“[ISIL’s] weapons are more advanced than ours; they’ve got four brigades of weapons which were [from] the US,” Hassan adds, referring to more than 200 armoured troop carriers, 1,000 humvees and dozens of US battlefield tanks that ISIL looted when the Iraqi army fled the country’s north in June, 2014.
“This fight against terrorism needs modern weapons.”
Commander Tayfur says he cannot begin to prioritise the list of needs.
“We need everything. We need helicopters, rockets, armed tanks, ballistics…” he says. “We have very basic capabilities.”
The Peshmerga have been given limited light weaponry and ammunition top-ups from countries including Germany and the US. Any heavy equipment, mostly looted from the civil war with Saddam Hussein in 1991, is decades old and wearing out.
International governments are reluctant to further arm the Kurdish fighters because of fears the weapons will be used to bolster frequent talk of sovereignty from Iraq, in contrast to the ‘One Iraq Policy’ they officially support.
US lawmakers in December voted to change Washington’s stance on the policy on the basis that sending all weapons via the Iraqi central government in Baghdad was unnecessary and undermined the ability of the Kurds to effectively combat ISIL.
But the White House has insisted the proposal will never be enacted.
The Kurds continue to chastise the lack of direct support, highlighting their critical role in defending northern Iraq from ISIL.
Something will likely need to give if Iraq’s second largest city, Mosul, is to be reclaimed from ISIL. The Peshmerga will be critical to any liberation of the city of 1 million. But senior Kurds say they will not enter Mosul, an Arab city, alone, nor without adequate support.
Along the Khazir front, Hassan thanks the allies for “all their help, especially with the plane attacks” that helped to repel ISIL the night before. But they need more, he says.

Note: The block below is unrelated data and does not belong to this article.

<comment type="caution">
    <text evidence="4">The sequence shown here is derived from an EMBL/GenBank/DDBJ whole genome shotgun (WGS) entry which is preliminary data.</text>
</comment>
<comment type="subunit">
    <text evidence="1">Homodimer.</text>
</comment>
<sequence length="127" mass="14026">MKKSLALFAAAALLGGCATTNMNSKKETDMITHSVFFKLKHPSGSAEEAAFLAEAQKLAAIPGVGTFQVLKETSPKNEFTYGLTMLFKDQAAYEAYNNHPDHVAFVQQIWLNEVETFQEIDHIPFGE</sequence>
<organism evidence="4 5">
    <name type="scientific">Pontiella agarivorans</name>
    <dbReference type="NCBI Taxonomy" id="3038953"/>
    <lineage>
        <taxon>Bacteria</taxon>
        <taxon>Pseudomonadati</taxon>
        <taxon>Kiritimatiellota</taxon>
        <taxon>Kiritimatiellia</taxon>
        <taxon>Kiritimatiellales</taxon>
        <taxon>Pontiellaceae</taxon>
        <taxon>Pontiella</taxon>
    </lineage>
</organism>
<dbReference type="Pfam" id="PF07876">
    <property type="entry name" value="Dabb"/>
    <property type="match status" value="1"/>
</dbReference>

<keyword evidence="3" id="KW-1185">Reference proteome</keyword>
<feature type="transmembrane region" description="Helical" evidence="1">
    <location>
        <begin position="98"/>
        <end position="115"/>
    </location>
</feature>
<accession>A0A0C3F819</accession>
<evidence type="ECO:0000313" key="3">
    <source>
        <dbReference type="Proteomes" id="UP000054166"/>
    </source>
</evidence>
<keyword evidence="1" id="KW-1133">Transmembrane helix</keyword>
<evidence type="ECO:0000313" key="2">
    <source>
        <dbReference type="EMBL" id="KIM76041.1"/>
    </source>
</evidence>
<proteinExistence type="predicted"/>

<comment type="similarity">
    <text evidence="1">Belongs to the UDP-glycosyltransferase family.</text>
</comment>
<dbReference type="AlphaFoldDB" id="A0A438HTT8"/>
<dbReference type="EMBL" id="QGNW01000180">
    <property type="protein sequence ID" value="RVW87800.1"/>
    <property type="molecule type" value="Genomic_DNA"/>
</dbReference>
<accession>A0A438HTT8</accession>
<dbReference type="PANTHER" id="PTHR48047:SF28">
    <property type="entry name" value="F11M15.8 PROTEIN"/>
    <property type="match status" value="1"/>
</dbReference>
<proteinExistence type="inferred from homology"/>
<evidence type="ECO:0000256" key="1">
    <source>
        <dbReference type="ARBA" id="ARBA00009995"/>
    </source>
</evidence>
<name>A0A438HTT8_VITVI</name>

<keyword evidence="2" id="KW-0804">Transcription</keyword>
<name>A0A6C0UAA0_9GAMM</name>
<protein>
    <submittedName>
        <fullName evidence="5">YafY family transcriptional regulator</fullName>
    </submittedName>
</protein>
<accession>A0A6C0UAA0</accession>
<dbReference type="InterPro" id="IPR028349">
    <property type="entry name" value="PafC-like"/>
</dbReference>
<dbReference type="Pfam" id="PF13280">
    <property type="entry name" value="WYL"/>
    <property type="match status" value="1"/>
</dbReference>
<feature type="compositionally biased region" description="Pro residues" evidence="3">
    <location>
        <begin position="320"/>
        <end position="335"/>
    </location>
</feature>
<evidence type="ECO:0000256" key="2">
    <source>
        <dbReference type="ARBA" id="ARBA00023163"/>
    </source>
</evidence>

“Please put pressure on the public opinion of your countries to give more support to the Peshmerga, I ask this personally,” he says, sitting beneath the sandbagged wall.
“We fight the terrorism here and it doesn’t come to your countries; we have to fight and we’re fighting, so we need your help.”
The Kurdistan Regional Government (KRG) is also struggling to pay its forces and Peshmerga fighters have gone months at a time without being paid their already meagre salaries. Even before the economic crisis, many had taken on second jobs as drivers and the like, to supplement an average salary of 500,000 Iraqi dinars ($435) per month, depending on their rank, despite carrying the reputation as one of the only fighting forces in Iraq capable of taking on ISIL.
There have been reports of fighters defecting in a bid to find a means to make ends meet.
Kurdistan’s Deputy Prime Minister Qubad Talabani told the White House in April that the region’s forces were struggling to fund the war with ISIL, which he reminded them, was working to keep the militant group from progressing further south in Iraq.
“We are facing a very dire financial situation which, if we cannot resolve, will undoubtedly impact the ability of our forces to keep the front line the way that we have done,” Talabani said during the visit to Washington.
“It is important for our friends to understand that we have kept the front line and we are going to keep the front line. But unless we get direct support … we will be unable to continue in the way that we are doing.”
In response to Talabani’s personal pleas, US Defense Secretary Ash Carter announced $415m in funding to help pay the Peshmerga forces, as well as an additional 200-plus troops.
Commander Tayfur says the fighters are now gradually being paid.
“It depends on how much danger you take on, so for example, fighters on the frontline will get their full salary, those at the back will get a half or a quarter salary. It’s not every month; it depends, it comes ad hoc,” he says.
Despite the poor conditions, Commander Tayfur insists the Peshmerga spirit remains high.
“There’s no impact from that – morale is high,” the commander says.
On the frontline, fighters agree. Huddled under a make-shift watch tower, the highest point along this front, Arshad Hussein Alli handles his weapon and explains why he continues to fight.
“All governments of Iraq have tried to fight Kurds and make us part of Iraq – and fled with chemical weapons,” he says.
His comrade Shirzad Mohammad Ensala is equally dedicated.
“I am proud of myself fighting Daesh; we have high morale,” he says. “We don’t have any negativity, it’s positive.
“We are constantly fighting but we are ready to give our lives for Kurdistan.”